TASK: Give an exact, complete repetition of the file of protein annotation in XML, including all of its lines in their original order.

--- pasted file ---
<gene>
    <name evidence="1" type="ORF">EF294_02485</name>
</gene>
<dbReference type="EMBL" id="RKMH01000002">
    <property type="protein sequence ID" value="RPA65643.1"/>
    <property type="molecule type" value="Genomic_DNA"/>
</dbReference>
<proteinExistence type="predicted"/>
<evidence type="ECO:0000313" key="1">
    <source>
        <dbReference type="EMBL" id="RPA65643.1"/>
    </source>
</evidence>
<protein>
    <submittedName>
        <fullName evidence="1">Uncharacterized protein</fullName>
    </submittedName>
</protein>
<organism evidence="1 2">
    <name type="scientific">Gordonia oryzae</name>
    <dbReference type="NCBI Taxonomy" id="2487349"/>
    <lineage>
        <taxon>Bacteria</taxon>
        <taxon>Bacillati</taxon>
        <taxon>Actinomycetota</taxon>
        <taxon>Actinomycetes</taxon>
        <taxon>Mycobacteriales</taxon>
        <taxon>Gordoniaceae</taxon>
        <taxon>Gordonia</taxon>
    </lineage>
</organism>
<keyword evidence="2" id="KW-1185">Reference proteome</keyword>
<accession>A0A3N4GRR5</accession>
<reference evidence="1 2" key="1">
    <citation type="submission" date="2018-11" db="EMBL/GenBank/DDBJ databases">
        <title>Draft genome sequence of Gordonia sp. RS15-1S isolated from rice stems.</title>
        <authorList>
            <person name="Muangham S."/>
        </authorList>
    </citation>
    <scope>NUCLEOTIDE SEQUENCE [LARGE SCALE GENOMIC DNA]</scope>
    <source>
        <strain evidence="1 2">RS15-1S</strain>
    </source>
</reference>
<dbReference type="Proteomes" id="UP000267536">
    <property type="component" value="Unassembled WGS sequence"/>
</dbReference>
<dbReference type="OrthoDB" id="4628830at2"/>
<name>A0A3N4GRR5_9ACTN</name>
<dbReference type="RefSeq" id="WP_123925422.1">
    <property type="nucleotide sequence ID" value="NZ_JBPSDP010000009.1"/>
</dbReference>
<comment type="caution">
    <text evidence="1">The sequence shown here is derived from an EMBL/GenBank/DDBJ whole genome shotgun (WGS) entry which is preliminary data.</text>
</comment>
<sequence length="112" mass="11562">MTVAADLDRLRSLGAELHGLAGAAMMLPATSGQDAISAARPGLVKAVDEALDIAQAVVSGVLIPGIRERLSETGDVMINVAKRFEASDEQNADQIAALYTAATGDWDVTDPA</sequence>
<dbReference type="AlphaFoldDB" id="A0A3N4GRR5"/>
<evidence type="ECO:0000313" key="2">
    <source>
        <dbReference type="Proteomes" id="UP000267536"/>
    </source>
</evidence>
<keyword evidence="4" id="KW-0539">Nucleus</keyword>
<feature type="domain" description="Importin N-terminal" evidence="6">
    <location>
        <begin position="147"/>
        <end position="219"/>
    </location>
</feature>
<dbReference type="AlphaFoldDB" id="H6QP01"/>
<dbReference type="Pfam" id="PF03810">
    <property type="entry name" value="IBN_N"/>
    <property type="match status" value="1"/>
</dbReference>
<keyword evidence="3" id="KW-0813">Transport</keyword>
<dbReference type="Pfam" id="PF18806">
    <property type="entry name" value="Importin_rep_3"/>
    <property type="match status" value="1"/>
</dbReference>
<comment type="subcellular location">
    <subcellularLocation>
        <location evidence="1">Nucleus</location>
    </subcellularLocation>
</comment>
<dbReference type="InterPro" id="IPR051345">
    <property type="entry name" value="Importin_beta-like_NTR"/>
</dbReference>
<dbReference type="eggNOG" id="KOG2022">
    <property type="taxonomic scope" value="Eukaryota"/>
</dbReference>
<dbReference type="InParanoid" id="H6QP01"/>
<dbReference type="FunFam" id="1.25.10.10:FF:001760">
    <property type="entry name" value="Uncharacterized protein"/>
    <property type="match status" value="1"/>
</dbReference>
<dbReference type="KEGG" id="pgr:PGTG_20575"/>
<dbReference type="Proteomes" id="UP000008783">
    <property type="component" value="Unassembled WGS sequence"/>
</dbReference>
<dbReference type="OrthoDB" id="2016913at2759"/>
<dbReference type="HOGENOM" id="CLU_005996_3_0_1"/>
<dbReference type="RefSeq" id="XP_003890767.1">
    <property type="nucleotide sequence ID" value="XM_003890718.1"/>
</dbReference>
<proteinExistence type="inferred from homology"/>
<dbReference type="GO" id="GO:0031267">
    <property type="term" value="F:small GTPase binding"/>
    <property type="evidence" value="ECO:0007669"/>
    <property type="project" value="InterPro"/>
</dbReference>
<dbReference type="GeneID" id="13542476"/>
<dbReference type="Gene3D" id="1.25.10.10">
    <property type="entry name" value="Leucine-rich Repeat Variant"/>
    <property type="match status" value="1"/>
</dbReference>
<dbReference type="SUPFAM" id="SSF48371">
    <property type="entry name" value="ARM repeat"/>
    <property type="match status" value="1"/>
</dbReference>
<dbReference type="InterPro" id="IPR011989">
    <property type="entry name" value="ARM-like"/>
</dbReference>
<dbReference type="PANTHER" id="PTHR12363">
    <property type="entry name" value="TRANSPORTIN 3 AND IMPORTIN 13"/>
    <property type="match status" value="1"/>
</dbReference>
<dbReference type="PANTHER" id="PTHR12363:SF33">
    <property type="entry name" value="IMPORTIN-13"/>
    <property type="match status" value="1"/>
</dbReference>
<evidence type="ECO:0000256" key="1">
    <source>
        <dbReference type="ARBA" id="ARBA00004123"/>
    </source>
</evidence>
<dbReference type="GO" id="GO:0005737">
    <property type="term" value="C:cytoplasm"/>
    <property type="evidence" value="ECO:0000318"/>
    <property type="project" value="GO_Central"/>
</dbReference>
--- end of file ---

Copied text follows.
<gene>
    <name evidence="1" type="ORF">EF294_02485</name>
</gene>
<dbReference type="EMBL" id="RKMH01000002">
    <property type="protein sequence ID" value="RPA65643.1"/>
    <property type="molecule type" value="Genomic_DNA"/>
</dbReference>
<proteinExistence type="predicted"/>
<evidence type="ECO:0000313" key="1">
    <source>
        <dbReference type="EMBL" id="RPA65643.1"/>
    </source>
</evidence>
<protein>
    <submittedName>
        <fullName evidence="1">Uncharacterized protein</fullName>
    </submittedName>
</protein>
<organism evidence="1 2">
    <name type="scientific">Gordonia oryzae</name>
    <dbReference type="NCBI Taxonomy" id="2487349"/>
    <lineage>
        <taxon>Bacteria</taxon>
        <taxon>Bacillati</taxon>
        <taxon>Actinomycetota</taxon>
        <taxon>Actinomycetes</taxon>
        <taxon>Mycobacteriales</taxon>
        <taxon>Gordoniaceae</taxon>
        <taxon>Gordonia</taxon>
    </lineage>
</organism>
<keyword evidence="2" id="KW-1185">Reference proteome</keyword>
<accession>A0A3N4GRR5</accession>
<reference evidence="1 2" key="1">
    <citation type="submission" date="2018-11" db="EMBL/GenBank/DDBJ databases">
        <title>Draft genome sequence of Gordonia sp. RS15-1S isolated from rice stems.</title>
        <authorList>
            <person name="Muangham S."/>
        </authorList>
    </citation>
    <scope>NUCLEOTIDE SEQUENCE [LARGE SCALE GENOMIC DNA]</scope>
    <source>
        <strain evidence="1 2">RS15-1S</strain>
    </source>
</reference>
<dbReference type="Proteomes" id="UP000267536">
    <property type="component" value="Unassembled WGS sequence"/>
</dbReference>
<dbReference type="OrthoDB" id="4628830at2"/>
<name>A0A3N4GRR5_9ACTN</name>
<dbReference type="RefSeq" id="WP_123925422.1">
    <property type="nucleotide sequence ID" value="NZ_JBPSDP010000009.1"/>
</dbReference>
<comment type="caution">
    <text evidence="1">The sequence shown here is derived from an EMBL/GenBank/DDBJ whole genome shotgun (WGS) entry which is preliminary data.</text>
</comment>
<sequence length="112" mass="11562">MTVAADLDRLRSLGAELHGLAGAAMMLPATSGQDAISAARPGLVKAVDEALDIAQAVVSGVLIPGIRERLSETGDVMINVAKRFEASDEQNADQIAALYTAATGDWDVTDPA</sequence>
<dbReference type="AlphaFoldDB" id="A0A3N4GRR5"/>
<evidence type="ECO:0000313" key="2">
    <source>
        <dbReference type="Proteomes" id="UP000267536"/>
    </source>
</evidence>
<keyword evidence="4" id="KW-0539">Nucleus</keyword>
<feature type="domain" description="Importin N-terminal" evidence="6">
    <location>
        <begin position="147"/>
        <end position="219"/>
    </location>
</feature>
<dbReference type="AlphaFoldDB" id="H6QP01"/>
<dbReference type="Pfam" id="PF03810">
    <property type="entry name" value="IBN_N"/>
    <property type="match status" value="1"/>
</dbReference>
<keyword evidence="3" id="KW-0813">Transport</keyword>
<dbReference type="Pfam" id="PF18806">
    <property type="entry name" value="Importin_rep_3"/>
    <property type="match status" value="1"/>
</dbReference>
<comment type="subcellular location">
    <subcellularLocation>
        <location evidence="1">Nucleus</location>
    </subcellularLocation>
</comment>
<dbReference type="InterPro" id="IPR051345">
    <property type="entry name" value="Importin_beta-like_NTR"/>
</dbReference>
<dbReference type="eggNOG" id="KOG2022">
    <property type="taxonomic scope" value="Eukaryota"/>
</dbReference>
<dbReference type="InParanoid" id="H6QP01"/>
<dbReference type="FunFam" id="1.25.10.10:FF:001760">
    <property type="entry name" value="Uncharacterized protein"/>
    <property type="match status" value="1"/>
</dbReference>
<dbReference type="KEGG" id="pgr:PGTG_20575"/>
<dbReference type="Proteomes" id="UP000008783">
    <property type="component" value="Unassembled WGS sequence"/>
</dbReference>
<dbReference type="OrthoDB" id="2016913at2759"/>
<dbReference type="HOGENOM" id="CLU_005996_3_0_1"/>
<dbReference type="RefSeq" id="XP_003890767.1">
    <property type="nucleotide sequence ID" value="XM_003890718.1"/>
</dbReference>
<proteinExistence type="inferred from homology"/>
<dbReference type="GO" id="GO:0031267">
    <property type="term" value="F:small GTPase binding"/>
    <property type="evidence" value="ECO:0007669"/>
    <property type="project" value="InterPro"/>
</dbReference>
<dbReference type="GeneID" id="13542476"/>
<dbReference type="Gene3D" id="1.25.10.10">
    <property type="entry name" value="Leucine-rich Repeat Variant"/>
    <property type="match status" value="1"/>
</dbReference>
<dbReference type="SUPFAM" id="SSF48371">
    <property type="entry name" value="ARM repeat"/>
    <property type="match status" value="1"/>
</dbReference>
<dbReference type="InterPro" id="IPR011989">
    <property type="entry name" value="ARM-like"/>
</dbReference>
<dbReference type="PANTHER" id="PTHR12363">
    <property type="entry name" value="TRANSPORTIN 3 AND IMPORTIN 13"/>
    <property type="match status" value="1"/>
</dbReference>
<dbReference type="PANTHER" id="PTHR12363:SF33">
    <property type="entry name" value="IMPORTIN-13"/>
    <property type="match status" value="1"/>
</dbReference>
<evidence type="ECO:0000256" key="1">
    <source>
        <dbReference type="ARBA" id="ARBA00004123"/>
    </source>
</evidence>
<dbReference type="GO" id="GO:0005737">
    <property type="term" value="C:cytoplasm"/>
    <property type="evidence" value="ECO:0000318"/>
    <property type="project" value="GO_Central"/>
</dbReference>